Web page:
It is truly disgusting to hear a pert and ignorant reviewer (at all events, there can be no harm in calling him an ignorant one, since we have already proved him to be so) uttering such unmeasured expressions of condemnation and affected contempt of the resolutions passed by the gentlemen of all the counties of Scotland, as the following:-" In every instance they seem to have fallen into some of those deplorable absurdities, which must always mark the statements of men who are speaking under the double confusion of neither knowing

what they are discoursing about, nor what it is that they themselves wish to say." As an example in support of this observation, the reviewer quotes a resolution of the county of Dumbarton, (which he obviously does not understand,) founded on the terms of the articles of union. The resolution (fraught with sound reflection and legal knowledge,) which has drawn forth this cutting, or rather hashing remark from the arrogant reviewer, did, however, receive the sanction, and, if I mistake not, was the production of one of the most distinguished and experienced lawyers of whom Scotland can boast; an individual whose superior wisdom and penetration, in all matters relating to the judicial establishments of Scotland, have, for more than half a century, been universally acknowledged and admired.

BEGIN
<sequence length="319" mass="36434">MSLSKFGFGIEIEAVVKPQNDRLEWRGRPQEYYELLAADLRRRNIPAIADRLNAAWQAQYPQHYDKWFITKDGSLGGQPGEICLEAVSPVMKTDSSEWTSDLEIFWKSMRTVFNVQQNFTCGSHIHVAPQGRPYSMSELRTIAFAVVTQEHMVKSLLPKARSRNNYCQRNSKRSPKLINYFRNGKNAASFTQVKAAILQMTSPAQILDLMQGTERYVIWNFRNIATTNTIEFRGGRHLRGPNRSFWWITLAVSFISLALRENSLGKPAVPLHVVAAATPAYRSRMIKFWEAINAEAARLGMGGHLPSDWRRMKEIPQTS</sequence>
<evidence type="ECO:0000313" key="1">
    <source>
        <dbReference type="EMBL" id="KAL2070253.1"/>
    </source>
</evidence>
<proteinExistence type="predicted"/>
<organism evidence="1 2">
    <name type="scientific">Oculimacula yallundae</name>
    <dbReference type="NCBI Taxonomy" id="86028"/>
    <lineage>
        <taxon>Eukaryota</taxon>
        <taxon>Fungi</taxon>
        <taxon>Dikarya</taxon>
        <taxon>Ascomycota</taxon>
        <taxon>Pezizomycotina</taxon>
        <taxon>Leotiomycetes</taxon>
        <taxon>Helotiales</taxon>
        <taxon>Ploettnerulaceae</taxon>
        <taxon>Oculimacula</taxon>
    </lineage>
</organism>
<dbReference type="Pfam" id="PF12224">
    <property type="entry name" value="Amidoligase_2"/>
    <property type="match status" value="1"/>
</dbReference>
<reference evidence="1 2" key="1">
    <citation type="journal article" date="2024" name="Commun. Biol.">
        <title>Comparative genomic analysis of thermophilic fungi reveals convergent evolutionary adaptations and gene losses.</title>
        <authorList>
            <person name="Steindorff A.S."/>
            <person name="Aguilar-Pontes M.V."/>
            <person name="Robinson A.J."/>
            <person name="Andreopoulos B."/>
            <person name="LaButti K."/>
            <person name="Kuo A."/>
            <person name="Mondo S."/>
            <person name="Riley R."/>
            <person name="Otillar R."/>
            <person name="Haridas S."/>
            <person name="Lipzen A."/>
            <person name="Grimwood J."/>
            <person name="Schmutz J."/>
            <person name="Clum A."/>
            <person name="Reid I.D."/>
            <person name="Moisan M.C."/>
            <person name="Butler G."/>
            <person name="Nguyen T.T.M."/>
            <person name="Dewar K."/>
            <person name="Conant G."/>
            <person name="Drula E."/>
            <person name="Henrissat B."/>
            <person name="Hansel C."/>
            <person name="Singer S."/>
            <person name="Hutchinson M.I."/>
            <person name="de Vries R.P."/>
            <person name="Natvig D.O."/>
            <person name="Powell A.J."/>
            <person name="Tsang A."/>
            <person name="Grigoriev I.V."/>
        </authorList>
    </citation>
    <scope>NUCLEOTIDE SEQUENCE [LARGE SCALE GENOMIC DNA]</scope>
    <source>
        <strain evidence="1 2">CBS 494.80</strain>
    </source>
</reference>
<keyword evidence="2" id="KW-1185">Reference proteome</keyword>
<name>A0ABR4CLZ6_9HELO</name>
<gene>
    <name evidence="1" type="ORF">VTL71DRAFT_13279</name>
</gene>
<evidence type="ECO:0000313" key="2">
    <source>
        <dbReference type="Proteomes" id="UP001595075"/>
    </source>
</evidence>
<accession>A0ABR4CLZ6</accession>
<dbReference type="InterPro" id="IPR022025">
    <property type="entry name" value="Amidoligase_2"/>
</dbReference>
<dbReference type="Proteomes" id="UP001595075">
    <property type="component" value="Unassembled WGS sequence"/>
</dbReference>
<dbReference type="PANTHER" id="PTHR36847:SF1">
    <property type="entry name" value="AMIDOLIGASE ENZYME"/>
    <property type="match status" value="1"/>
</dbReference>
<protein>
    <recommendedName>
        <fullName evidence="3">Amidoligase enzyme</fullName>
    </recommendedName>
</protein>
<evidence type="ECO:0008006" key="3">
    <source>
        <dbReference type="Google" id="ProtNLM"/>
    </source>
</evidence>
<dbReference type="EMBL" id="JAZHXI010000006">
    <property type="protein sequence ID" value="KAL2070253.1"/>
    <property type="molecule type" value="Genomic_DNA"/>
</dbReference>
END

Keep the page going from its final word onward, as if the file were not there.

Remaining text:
In the other counties, there was no want of ability and intelligence to discuss the merits of Mr Kennedy's bill; and if any information of a legal or technical nature was required, there were in all the counties professional gentlemen well qualified to give that information. It cannot be supposed that Mr Kennedy is the only intelligent country gentleman in Scotland; and it is to be hoped that there are a great many who better understand the subject of his bill. Such, however, is the arrogance of the reviewers, that they cannot even treat with respect any opinion-let it come from what quarter it may-which differs from their own. And when, as frequently happens, they are unable to cope with opinions which they are forced to encounter, they discharge their duty to their own perfect satisfaction, by merely describing these opinions as "deplorable absurdities.'

But it is needless to say any more on the subject of the resolutions passed by the counties-the sense of the county gentlemen has been decidedly expressed, and nothing can more clearly shew the weakness and impolicy of Mr Kennedy's bill, than the fact, that it is attempted to be forced through against the wishes and opinions of those without whose wishes and opinions no alteration of the kind contemplated is excusable.


• Inverary is also one of the towns in which the circuit courts are held.



To the tune of " When this old Cap was new.”


WHEN this old book was new, 'Tis more than twen-ty year; The

yel-low and the blue Were colours of good cheer: But wanton Wit de

cays, And For-tune proves a Shrew, And we're wi - ser now-a